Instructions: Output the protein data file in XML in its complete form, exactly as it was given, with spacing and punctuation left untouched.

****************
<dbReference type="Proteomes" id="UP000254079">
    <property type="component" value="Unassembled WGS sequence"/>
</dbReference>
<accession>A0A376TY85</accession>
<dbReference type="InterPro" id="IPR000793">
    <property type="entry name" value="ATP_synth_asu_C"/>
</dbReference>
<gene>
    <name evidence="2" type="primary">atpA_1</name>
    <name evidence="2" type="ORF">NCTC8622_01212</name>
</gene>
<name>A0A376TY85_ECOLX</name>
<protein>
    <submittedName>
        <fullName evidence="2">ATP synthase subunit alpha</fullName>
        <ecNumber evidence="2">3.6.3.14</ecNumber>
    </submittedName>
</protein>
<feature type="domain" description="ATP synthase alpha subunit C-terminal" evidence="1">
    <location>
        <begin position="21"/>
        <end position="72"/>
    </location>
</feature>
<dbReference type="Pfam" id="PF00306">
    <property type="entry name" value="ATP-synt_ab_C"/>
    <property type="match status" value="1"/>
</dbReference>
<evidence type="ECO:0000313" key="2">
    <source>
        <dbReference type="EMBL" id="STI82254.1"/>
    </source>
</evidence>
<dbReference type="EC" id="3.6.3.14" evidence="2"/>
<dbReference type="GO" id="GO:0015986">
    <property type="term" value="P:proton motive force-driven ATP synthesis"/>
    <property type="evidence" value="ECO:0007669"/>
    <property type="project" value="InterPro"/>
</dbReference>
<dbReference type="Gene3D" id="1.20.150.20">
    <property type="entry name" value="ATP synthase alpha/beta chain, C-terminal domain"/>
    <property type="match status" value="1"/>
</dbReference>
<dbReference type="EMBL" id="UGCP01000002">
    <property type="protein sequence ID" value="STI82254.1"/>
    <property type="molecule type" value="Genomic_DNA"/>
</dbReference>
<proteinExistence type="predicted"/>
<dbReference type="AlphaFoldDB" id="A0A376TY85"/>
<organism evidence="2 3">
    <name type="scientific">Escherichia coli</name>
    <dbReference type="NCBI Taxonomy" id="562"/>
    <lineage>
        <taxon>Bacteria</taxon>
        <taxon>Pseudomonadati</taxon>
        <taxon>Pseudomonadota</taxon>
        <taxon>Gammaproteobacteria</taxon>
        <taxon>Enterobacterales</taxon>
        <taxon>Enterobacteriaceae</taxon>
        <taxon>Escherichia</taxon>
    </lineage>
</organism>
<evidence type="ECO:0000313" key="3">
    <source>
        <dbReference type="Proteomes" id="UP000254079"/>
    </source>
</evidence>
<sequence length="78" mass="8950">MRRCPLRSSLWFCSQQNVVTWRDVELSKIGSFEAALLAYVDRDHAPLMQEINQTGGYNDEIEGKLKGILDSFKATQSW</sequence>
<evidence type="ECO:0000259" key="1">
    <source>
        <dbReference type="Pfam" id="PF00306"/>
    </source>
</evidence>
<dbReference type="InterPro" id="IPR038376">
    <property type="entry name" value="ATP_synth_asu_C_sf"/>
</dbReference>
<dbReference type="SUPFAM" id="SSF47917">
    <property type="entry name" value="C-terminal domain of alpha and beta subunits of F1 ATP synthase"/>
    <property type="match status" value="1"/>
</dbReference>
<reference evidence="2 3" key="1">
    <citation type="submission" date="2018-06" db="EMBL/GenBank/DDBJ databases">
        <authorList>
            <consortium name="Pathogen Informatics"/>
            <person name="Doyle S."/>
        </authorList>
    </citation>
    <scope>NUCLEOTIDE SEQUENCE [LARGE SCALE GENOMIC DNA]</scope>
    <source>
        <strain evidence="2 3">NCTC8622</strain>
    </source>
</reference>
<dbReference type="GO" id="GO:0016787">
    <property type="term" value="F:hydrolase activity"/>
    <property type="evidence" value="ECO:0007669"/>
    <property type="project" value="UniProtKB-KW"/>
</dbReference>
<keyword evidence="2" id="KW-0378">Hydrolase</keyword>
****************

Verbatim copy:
<dbReference type="Proteomes" id="UP000254079">
    <property type="component" value="Unassembled WGS sequence"/>
</dbReference>
<accession>A0A376TY85</accession>
<dbReference type="InterPro" id="IPR000793">
    <property type="entry name" value="ATP_synth_asu_C"/>
</dbReference>
<gene>
    <name evidence="2" type="primary">atpA_1</name>
    <name evidence="2" type="ORF">NCTC8622_01212</name>
</gene>
<name>A0A376TY85_ECOLX</name>
<protein>
    <submittedName>
        <fullName evidence="2">ATP synthase subunit alpha</fullName>
        <ecNumber evidence="2">3.6.3.14</ecNumber>
    </submittedName>
</protein>
<feature type="domain" description="ATP synthase alpha subunit C-terminal" evidence="1">
    <location>
        <begin position="21"/>
        <end position="72"/>
    </location>
</feature>
<dbReference type="Pfam" id="PF00306">
    <property type="entry name" value="ATP-synt_ab_C"/>
    <property type="match status" value="1"/>
</dbReference>
<evidence type="ECO:0000313" key="2">
    <source>
        <dbReference type="EMBL" id="STI82254.1"/>
    </source>
</evidence>
<dbReference type="EC" id="3.6.3.14" evidence="2"/>
<dbReference type="GO" id="GO:0015986">
    <property type="term" value="P:proton motive force-driven ATP synthesis"/>
    <property type="evidence" value="ECO:0007669"/>
    <property type="project" value="InterPro"/>
</dbReference>
<dbReference type="Gene3D" id="1.20.150.20">
    <property type="entry name" value="ATP synthase alpha/beta chain, C-terminal domain"/>
    <property type="match status" value="1"/>
</dbReference>
<dbReference type="EMBL" id="UGCP01000002">
    <property type="protein sequence ID" value="STI82254.1"/>
    <property type="molecule type" value="Genomic_DNA"/>
</dbReference>
<proteinExistence type="predicted"/>
<dbReference type="AlphaFoldDB" id="A0A376TY85"/>
<organism evidence="2 3">
    <name type="scientific">Escherichia coli</name>
    <dbReference type="NCBI Taxonomy" id="562"/>
    <lineage>
        <taxon>Bacteria</taxon>
        <taxon>Pseudomonadati</taxon>
        <taxon>Pseudomonadota</taxon>
        <taxon>Gammaproteobacteria</taxon>
        <taxon>Enterobacterales</taxon>
        <taxon>Enterobacteriaceae</taxon>
        <taxon>Escherichia</taxon>
    </lineage>
</organism>
<evidence type="ECO:0000313" key="3">
    <source>
        <dbReference type="Proteomes" id="UP000254079"/>
    </source>
</evidence>
<sequence length="78" mass="8950">MRRCPLRSSLWFCSQQNVVTWRDVELSKIGSFEAALLAYVDRDHAPLMQEINQTGGYNDEIEGKLKGILDSFKATQSW</sequence>
<evidence type="ECO:0000259" key="1">
    <source>
        <dbReference type="Pfam" id="PF00306"/>
    </source>
</evidence>
<dbReference type="InterPro" id="IPR038376">
    <property type="entry name" value="ATP_synth_asu_C_sf"/>
</dbReference>
<dbReference type="SUPFAM" id="SSF47917">
    <property type="entry name" value="C-terminal domain of alpha and beta subunits of F1 ATP synthase"/>
    <property type="match status" value="1"/>
</dbReference>
<reference evidence="2 3" key="1">
    <citation type="submission" date="2018-06" db="EMBL/GenBank/DDBJ databases">
        <authorList>
            <consortium name="Pathogen Informatics"/>
            <person name="Doyle S."/>
        </authorList>
    </citation>
    <scope>NUCLEOTIDE SEQUENCE [LARGE SCALE GENOMIC DNA]</scope>
    <source>
        <strain evidence="2 3">NCTC8622</strain>
    </source>
</reference>
<dbReference type="GO" id="GO:0016787">
    <property type="term" value="F:hydrolase activity"/>
    <property type="evidence" value="ECO:0007669"/>
    <property type="project" value="UniProtKB-KW"/>
</dbReference>
<keyword evidence="2" id="KW-0378">Hydrolase</keyword>